Tag Archives: Shame

Favourite Movie Posters of 2011


Winter Movie Preview: December

December 2

Limited Release:

  • Ralph Fiennes steps behind the camera for the first time with the modern-day Shakespeare adaptation Coriolanus. In the film, Fiennes also takes the leading role as a ruthless Roman general, joining a cast that includes Gerard Butler, Vanessa Redgrave, and Jessica Chastain. It’s worth nothing that this is Butler’s second Serious Film of the year, and while this movie and Machine Gun Preacher both look pretty dry to me, they also seem to be his most complex roles, like…ever.
  • One of the winter’s most unexpectedly anticipated films (in film buff circles, anyways) is Shame. The film stars Michael Fassbender as a sex-addicted man whose younger sister (Carey Mulligan) comes to stay with him. It’s Fassbender’s second collaboration with director Steve McQueen (their previous film, 2008’s Hunger, was a critical favourite that helped to put Fassbender on the map) and he’s already earned glowing reviews from the festival circuit for his performance. The film’s intense subject garnered an NC-17 rating, but if anything, that only seems to be building interest in the film. Oscar buzz has remained steady for Fassbender, but only time will tell if this racy film can pick up any traction with notoriously stuffy Oscar voters.
  • One film that flew under the radar this year, despite playing several film festivals, is the seemingly strange and subversive art film Sleeping Beauty. The film stars Emily Browning (Sucker Punch) as a young woman drawn into some kind of surreal world of prostitution. Reviews have been iffy so far, but if you like slow-burning, arty dramas, then this may be one to check out.

December 9

Wide Release:

  • If you’ve ever wanted to see Robert DeNiro and Lea Michele in the same movie, then be sure to check out New Year’s Eve! Director Gary Marshall is rehashing the concept of last year’s Valentine’s Day (a film that is only barely worth watching for the Julia Roberts/Bradley Cooper segments) for another seasonal multi-storyline rom-com.
  • Remember when David Gordon Green made films like All the Real Girls and Snow Angels? Well, those days are apparently gone, because now we’re getting Green’s third consecutive R-rated comedy with The Sitter. Jonah Hill stars in what appears to be a gender-swapped remake of Adventures in Babysitting, and the trailer promises all kind of hilarious hi-jinks. Plus side: Sam Rockwell!
  • Boasting one of the strongest casts of the year, Tinker Tailor Soldier Spy finally hits theatres in North America this December. Gary Oldman, Colin Firth, Tom Hardy, Benedict Cumberbatch, Mark Strong, and John Hurt all star in this Cold War thriller based on the 1974 John Le Carre novel. The trailer paints it as a taught, thoughtful, and stylish thriller, and movies don’t get much better than that.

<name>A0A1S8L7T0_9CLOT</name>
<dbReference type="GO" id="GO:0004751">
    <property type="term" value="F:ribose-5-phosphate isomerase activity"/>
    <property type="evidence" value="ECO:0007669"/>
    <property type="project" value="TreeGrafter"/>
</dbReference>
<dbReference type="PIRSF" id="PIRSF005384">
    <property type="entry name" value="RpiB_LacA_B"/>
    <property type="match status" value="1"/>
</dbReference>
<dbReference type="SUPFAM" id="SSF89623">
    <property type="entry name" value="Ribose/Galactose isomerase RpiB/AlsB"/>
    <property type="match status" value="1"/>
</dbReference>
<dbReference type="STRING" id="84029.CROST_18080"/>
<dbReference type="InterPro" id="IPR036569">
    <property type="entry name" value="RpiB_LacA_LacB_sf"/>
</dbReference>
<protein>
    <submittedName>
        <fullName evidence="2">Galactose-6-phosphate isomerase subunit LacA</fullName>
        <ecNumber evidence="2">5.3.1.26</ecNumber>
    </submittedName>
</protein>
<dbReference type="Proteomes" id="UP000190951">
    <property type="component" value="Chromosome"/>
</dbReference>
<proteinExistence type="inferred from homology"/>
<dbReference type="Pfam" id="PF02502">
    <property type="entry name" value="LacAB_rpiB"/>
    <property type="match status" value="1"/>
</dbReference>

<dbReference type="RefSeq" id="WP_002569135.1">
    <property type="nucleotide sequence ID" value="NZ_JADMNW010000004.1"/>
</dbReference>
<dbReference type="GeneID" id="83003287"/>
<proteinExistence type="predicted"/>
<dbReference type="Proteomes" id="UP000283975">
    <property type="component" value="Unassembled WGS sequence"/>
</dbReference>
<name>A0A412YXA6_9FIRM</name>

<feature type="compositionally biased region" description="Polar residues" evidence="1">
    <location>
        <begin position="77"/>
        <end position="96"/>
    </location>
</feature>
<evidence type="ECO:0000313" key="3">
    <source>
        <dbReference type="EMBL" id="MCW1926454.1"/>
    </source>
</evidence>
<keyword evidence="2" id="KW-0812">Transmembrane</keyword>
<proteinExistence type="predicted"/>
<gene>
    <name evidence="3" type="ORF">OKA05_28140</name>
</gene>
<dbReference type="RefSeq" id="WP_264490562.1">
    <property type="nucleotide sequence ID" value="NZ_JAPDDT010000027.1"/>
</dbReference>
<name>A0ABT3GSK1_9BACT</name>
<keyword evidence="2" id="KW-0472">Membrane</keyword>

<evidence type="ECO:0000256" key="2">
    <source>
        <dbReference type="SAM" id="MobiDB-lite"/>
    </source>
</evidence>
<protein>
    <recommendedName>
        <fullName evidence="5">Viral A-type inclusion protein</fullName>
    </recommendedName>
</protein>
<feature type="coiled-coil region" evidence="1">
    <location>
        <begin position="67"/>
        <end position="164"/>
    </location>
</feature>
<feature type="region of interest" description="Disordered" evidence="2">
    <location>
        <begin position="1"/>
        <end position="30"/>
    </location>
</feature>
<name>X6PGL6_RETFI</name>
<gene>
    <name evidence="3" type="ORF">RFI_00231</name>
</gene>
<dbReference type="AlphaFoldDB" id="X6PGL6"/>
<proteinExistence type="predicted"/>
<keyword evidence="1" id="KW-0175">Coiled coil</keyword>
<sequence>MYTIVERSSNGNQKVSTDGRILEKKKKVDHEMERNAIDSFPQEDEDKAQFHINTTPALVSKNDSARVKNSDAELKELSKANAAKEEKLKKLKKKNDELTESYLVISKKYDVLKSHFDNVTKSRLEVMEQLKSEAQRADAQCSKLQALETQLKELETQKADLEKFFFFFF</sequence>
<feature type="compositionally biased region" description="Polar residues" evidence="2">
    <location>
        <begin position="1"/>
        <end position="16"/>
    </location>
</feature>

Limited Release:

  • I Melt With You initially sounded like a typical, earnest indie film about four friends (in this case, Rob Lowe, Jeremy Piven, Christian McKay, and Thomas Jane) who reunite during middle age, but after watching the trailer, it looks kind of crazy. Much darker (and much more drug-addled) than I expected. It got very mixed reviews at Sundance, but I am definitely intrigued about this one now.
  • There was a period of about two months when people online were excited about the Madonna-directed W.E. Then it played at TIFF to notably poor reviews, and all buzz died immediately. However, Abbie Cornish is a great actress (if you haven’t seen Bright Star, please remedy that) and Andrea Riseborough has shown promise (Made in Dagenham, Never Let Me Go, Brighton Rock), so I’m still mildly interested in this one.
  • We Need to Talk About Kevin hit big at the festivals earlier this year, and Tilda Swinton earned raves as a mother raising a rather…difficult…son. This movie looks gruelling and often downright hard to watch, but it’s also bound to feature some great acting from Swinton. Up-and-comer Ezra Miller also looks suitably creepy as the disturbed Kevin.
  • Jason Reitman has a pretty great track record for such a short career (Thank You For Smoking, Juno, Up in the Air), and looks like he’s hit again with Young Adult. The film stars Charlize Theron as a self-obsessed woman who returns to her hometown to win back an old flame (Patrick Wilson), and the trailer makes it look like typical Reitman fare – funny, honest, and surprisingly warm. (Expands Dec. 16)

December 16

Wide Release:

  • If you enjoed the first two CGI Alvin and the Chipmunks movies, you should probably check out Alvin and the Chipmunks: Chipwrecked.
  • Tom Cruise may be getting old, but that doesn’t stop him from still kicking ass. Mission: Impossible – Ghost Protocol looks like potentially fun popcorn fare, and it also happens to be the first live-action film from director Brad Bird (The Incredibles, Ratatouille). I also like the supporting cast quite a bit, which includes Jeremy Renner, Simon Pegg, Paula Patton, and Lost‘s Josh Holloway.
  • Continuing with the week of sequels, we’ve got the unnecessary Sherlock Holmes: A Game of Shadows. Repartee between Robert Downey Jr. and Jude Law is fun (and I really did think that Law was great in the first film), but do we need another two hours of it? The trailer makes it look pretty identical to the first one, and it wasn’t even that great of a film the first time.

Limited Release:

  • Roman Polanski may be a controversial guy, but he knows how to make some pretty great actors agree to work with him. In Carnage,
    Kate Winslet, Jodie Foster, John C. Reilly, and Christoph Waltz play two set of parents attempting to have a civil discussion about a schoolyard incident involving their children, and tempers inevitably flare. The movie is based on a play, and judging by the trailer, that’s not hard to believe. Its appeal will be limited, but Carnage looks like an impressive acting showcase.
  • Luc Besson’s The Lady (Dec. 12) didn’t receive great reviews at the festivals, but it avoided the spring dumping ground fate and instead got a proper Oscar run release. It stars Michelle Yeoh and David Thewlis as lovers in a politically tumultuous time.

December 21

Wide Release:

  • You can expect to see a lot of literary adaptations, Steven Spielberg, and Daniel Craig this holiday week at the movies, and The Adventures of Tintin combines all three. This animated flick is of course based on the popular children’s comic book series, and if nothing else, it should be nice to look at. The fact that Edgar Wright is a screenwriter on the project also inspires some hope.